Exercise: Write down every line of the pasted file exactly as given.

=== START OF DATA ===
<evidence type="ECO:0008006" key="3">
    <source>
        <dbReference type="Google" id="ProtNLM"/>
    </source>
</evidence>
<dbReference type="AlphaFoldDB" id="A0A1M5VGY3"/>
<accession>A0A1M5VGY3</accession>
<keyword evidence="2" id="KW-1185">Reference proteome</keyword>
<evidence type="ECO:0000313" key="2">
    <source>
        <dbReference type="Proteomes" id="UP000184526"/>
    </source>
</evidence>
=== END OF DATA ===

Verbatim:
<evidence type="ECO:0008006" key="3">
    <source>
        <dbReference type="Google" id="ProtNLM"/>
    </source>
</evidence>
<dbReference type="AlphaFoldDB" id="A0A1M5VGY3"/>
<accession>A0A1M5VGY3</accession>
<keyword evidence="2" id="KW-1185">Reference proteome</keyword>
<evidence type="ECO:0000313" key="2">
    <source>
        <dbReference type="Proteomes" id="UP000184526"/>
    </source>
</evidence>